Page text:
Rashid Johnson, Planet, 2014, mirrored tile, black soap, wax, shea butter, and vinyl, Gift of Funds from Ryan E. Lee and Lee Group Holdings (LGH), and Laura and Stafford Broumand, 2022.81.1

    Rashid Johnson

    Rashid Johnson (American, born 1977) is a highly regarded contemporary artist known for his works in a variety of media, including sculpture, installation, photography, and painting. Often juxtaposing materials in unexpected combinations, Johnson’s works contain multilayered allusions to art history, the environment, mass media, and African American identity. Planet is the second work by the artist to enter the National Gallery's collection, following the 2022 acquisition of the digital print The New Negro Escapist Social and Athletic Club (Emmett) (2008).


    Marie Watt, Antipodes, 2020, vintage Italian beads, industrial felt, and thread, Gift of Funds from Sharon Percy Rockefeller and Senator John Davison Rockefeller IV, 2022.32.1

    Marie Watt

    Antipodes is a two-part beaded work by Marie Watt (Seneca Nation of Indians/European descent, born 1967). The sculpture addresses the temporal, material, linguistic, and spatial constructs of distance in Indigenous culture. In her artistic practice, which draws from Native histories, knowledge, biography, and belief systems, Watt investigates past, present, and future in community to better connect to place and to one another.


    Emmi Whitehorse, Fog Bank, 2020, mixed media on paper on canvas, William A. Clark Fund, 2022.41.1

    Emmi Whitehorse

    Fog Bank is a mixed-media work by Emmi Whitehorse (Diné, born 1957). It is the first by this highly respected Native American artist to join the collection. Whitehorse’s artwork embodies the natural harmony she observes in the landscape at her home near Santa Fe, New Mexico. It conveys her intimate knowledge of a place, in keeping with Diné philosophy. 


    Christina Fernandez, Lavanderia #1, 2002, printed 2021, inkjet print, Gift of David Knaus, 2022.46.1. © Christina Fernandez

    Christina Fernandez

    Christina Fernandez (American, born 1965), a Los Angeles–based Latinx artist, uses photographs and installations to explore her Mexican heritage and themes of identity, migration, labor, and gender. The National Gallery of Art acquired six prints from her Lavanderia (2002–2003) series, which depicts laundromats in the Boyle Heights neighborhood of Los Angeles, an area of the city that was known at the time as a bastion of Chicano culture, as well as her installation piece, Bend (1999–2000, 2020). These works not only join others by such Latinx photographers as Benedict Fernandez, Anthony Hernandez, and Ana Mendieta, but also build on the conceptual work of Los Angeles–based photographers Lewis Baltz, John Divola, and Judy Fiskin, who explored the new urban and suburban architecture that was transforming the region in the 1970s and 1980s. All are now represented in the National Gallery’s collection.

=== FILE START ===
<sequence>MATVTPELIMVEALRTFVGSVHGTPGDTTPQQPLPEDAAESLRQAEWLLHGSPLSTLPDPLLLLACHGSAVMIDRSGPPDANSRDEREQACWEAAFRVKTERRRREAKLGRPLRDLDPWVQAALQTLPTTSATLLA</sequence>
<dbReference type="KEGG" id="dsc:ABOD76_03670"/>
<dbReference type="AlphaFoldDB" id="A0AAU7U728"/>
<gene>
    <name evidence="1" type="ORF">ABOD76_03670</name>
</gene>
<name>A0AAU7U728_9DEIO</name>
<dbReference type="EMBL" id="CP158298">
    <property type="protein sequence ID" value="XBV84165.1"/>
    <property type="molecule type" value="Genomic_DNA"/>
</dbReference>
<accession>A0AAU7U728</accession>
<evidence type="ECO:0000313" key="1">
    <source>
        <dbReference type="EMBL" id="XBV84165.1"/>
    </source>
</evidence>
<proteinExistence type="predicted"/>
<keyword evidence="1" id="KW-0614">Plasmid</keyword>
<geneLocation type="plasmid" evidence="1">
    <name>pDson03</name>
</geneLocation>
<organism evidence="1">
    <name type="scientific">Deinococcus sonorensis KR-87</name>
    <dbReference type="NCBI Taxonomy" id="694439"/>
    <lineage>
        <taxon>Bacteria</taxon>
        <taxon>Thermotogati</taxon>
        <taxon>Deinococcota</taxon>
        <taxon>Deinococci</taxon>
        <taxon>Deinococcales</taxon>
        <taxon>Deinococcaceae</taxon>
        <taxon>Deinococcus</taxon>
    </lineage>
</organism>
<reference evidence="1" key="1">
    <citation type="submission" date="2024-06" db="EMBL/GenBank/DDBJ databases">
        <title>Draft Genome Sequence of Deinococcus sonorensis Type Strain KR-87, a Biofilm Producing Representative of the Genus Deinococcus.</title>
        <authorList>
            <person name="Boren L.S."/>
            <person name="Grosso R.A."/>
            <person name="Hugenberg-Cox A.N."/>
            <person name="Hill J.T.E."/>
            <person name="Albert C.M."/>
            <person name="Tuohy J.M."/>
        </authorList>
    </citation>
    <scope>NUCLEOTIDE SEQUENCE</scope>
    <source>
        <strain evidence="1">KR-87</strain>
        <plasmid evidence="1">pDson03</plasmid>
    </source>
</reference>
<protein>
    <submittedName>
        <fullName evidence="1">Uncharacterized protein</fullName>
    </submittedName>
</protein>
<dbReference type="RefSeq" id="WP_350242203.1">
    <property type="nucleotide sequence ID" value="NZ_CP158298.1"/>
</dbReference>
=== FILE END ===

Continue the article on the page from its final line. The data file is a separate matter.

LaToya Ruby Frazier, Grandma Ruby, 2007, gelatin silver print, Alfred H. Moses and Fern M. Schad Fund, 2022.42.1. © LaToya Ruby Frazier

    LaToya Ruby Frazier

    LaToya Ruby Frazier (American, born 1982) employs her photography to call attention to economic, environmental, and racial inequalities, from the clean water crisis in Flint, Michigan, to the closing of the major auto plant in Lordstown, Ohio. Seven prints from her landmark series The Notion of Family (2001–2014) are the first works by Frazier to the enter the collection. The Notion of Family depicts the artist and her family in her hometown of Braddock, Pennsylvania, outside Pittsburgh in the Monongahela Valley. A small town with a majority-Black population, Braddock has been deeply affected by sustained environmental protection agency violations.


    Lavinia Fontana, Lucia Bonasoni Garzoni, c. 1590, oil on canvas , Gift of Funds from Anonymous in memory of Montana Walker Strauss, and Patrons' Permanent Fund, 2022.38.1

    Lavinia Fontana